Path Integrals for Nonadiabatic Processes: Quantum Dynamics from Classical Trajectories
The challenge of designing new materials for efficient charge and energy transfer requires new theoretical methods that can accurately capture quantum effects in the simulation of complex systems such as organic photovoltaics for solar energy harvesting and transition metal catalysts for water splitting. Methods based on path integrals are particularly promising as they provide a classically isomorphic representation of quantum mechanics. In the first half of this talk, we will discuss ‘imaginary-time’ path integrals that allow us to employ classical molecular dynamics to calculate quantum equilibrium properties for complex systems. We then intro- duce approximate, path-integral based, quantum dynamic methods for the simulation of charge transfer in the condensed phase. We numerically demonstrate the efficiency and the accuracy of these methods in atomistic simulations of thermal electron transfer reactions in transition metal complexes as shown in Fig. 1A.
Figure 1: (A) Classical ring polymers that exactly describe the properties of a quantum system at thermal equilibrium. To a good approximations, the classical dynamics of these ring polymers accurately describe electron transfer in transition metal complex like Cobalt Hexammine self-exchange reaction shown here. (B) A cartoon of a novel classical-like ring polymers that represents multi-state quantum systems and exactly describes their equilibrium properties. Approximate dynamics based on these ring polymers can be used to model photo-initiated excited state dynamics. For instance, we can simulate the dynamics of singlet fission, a phenomenon exhibited by certain organic molecules that can significantly increase the efficiency of photovoltaic devices.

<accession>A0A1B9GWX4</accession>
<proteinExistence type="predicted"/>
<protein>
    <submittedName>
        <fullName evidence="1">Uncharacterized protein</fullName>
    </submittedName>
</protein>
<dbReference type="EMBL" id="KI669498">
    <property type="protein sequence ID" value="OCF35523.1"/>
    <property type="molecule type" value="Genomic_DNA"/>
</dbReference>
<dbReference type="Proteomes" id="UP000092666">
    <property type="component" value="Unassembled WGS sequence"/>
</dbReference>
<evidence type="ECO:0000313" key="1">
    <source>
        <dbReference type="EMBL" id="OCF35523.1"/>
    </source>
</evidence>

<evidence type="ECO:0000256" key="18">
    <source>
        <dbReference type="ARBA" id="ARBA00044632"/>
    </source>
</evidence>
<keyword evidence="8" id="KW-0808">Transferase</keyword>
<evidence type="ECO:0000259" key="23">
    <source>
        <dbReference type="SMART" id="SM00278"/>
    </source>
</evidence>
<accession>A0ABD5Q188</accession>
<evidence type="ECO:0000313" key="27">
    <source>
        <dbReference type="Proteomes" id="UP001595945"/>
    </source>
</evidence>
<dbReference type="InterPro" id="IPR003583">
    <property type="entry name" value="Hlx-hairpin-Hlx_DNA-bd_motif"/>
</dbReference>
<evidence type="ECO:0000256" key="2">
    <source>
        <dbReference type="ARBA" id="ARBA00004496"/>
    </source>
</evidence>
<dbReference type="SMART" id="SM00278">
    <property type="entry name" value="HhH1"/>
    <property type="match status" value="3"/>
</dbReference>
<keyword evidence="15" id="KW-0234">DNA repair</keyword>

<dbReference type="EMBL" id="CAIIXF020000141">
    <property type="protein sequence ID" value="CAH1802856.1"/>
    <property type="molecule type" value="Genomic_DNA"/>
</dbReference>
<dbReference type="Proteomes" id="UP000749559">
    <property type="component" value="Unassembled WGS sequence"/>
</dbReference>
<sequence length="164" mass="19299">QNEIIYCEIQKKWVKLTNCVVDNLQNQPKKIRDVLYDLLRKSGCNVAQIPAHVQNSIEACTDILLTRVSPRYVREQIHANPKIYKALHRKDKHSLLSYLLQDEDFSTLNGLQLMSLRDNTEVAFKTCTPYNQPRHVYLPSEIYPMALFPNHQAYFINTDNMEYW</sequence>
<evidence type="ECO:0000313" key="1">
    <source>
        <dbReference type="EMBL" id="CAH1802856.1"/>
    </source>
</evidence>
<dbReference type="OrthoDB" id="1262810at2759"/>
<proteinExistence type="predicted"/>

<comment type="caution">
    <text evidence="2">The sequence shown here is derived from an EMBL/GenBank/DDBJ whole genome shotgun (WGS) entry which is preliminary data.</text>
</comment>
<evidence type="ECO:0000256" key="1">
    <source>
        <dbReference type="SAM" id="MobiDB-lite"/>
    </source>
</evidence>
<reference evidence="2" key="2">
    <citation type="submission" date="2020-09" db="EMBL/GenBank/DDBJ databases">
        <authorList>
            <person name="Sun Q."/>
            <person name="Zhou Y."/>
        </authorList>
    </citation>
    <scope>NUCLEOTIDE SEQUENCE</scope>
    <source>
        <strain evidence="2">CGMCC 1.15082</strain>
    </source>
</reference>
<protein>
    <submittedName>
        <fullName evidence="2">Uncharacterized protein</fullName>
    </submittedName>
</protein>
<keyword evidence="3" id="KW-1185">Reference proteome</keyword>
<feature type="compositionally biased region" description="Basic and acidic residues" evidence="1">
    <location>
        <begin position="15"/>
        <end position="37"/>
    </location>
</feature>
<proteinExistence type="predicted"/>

In the second half, we discuss path integrals for multi-state systems where coupled electron-nuclear motion (nonadiabatic effects) play an important role. We map discrete electronic states to continuous classical-like variables and derive a path integral formulation that is exact for quantum equilibrium properties as shown in Fig. 1B. We extend these ideas to develop an approximate dynamic methods for the simulation of photo-initiated excited state dynamics, and we conclude with a discussion of the applications, limitations, and future prospects of this class of methods
1. The Path Integral Representation of Quantum Mechanics:
(i) Quantum Mechanics and Path Integrals, R. P. Feynman and A. R. Hibbs, McGraw-Hill (1965).
(ii) Statistical Mechanics: Theory and Molecular Simulation, M. E. Tuckerman, Oxford University Press (2010).
2. Ring Polymers for Thermal Electron Transfer:
(i) S. Habershon, D. E. Manolopoulos, T. E. Markland, and T. F. Miller III, Annu. Rev. Phys. Chem., 64, 387 (2013). (ii)A. Menzeleev, N. Ananth and T. F. Miller, III, J. Chem. Phys., 135, 074106 (2011). (iii) R. L. Kenion and N. Ananth, Phys. Chem. Chem. Phys., 18, 26117 (2016).
3. Excited State Dynamics with Ring Polymers:
(i) N. Ananth, J. Chem. Phys., 139, 124102 (2013).
(ii) J. R. Duke and N. Ananth, J. Phys. Chem. Lett., 6, 4219 (2015).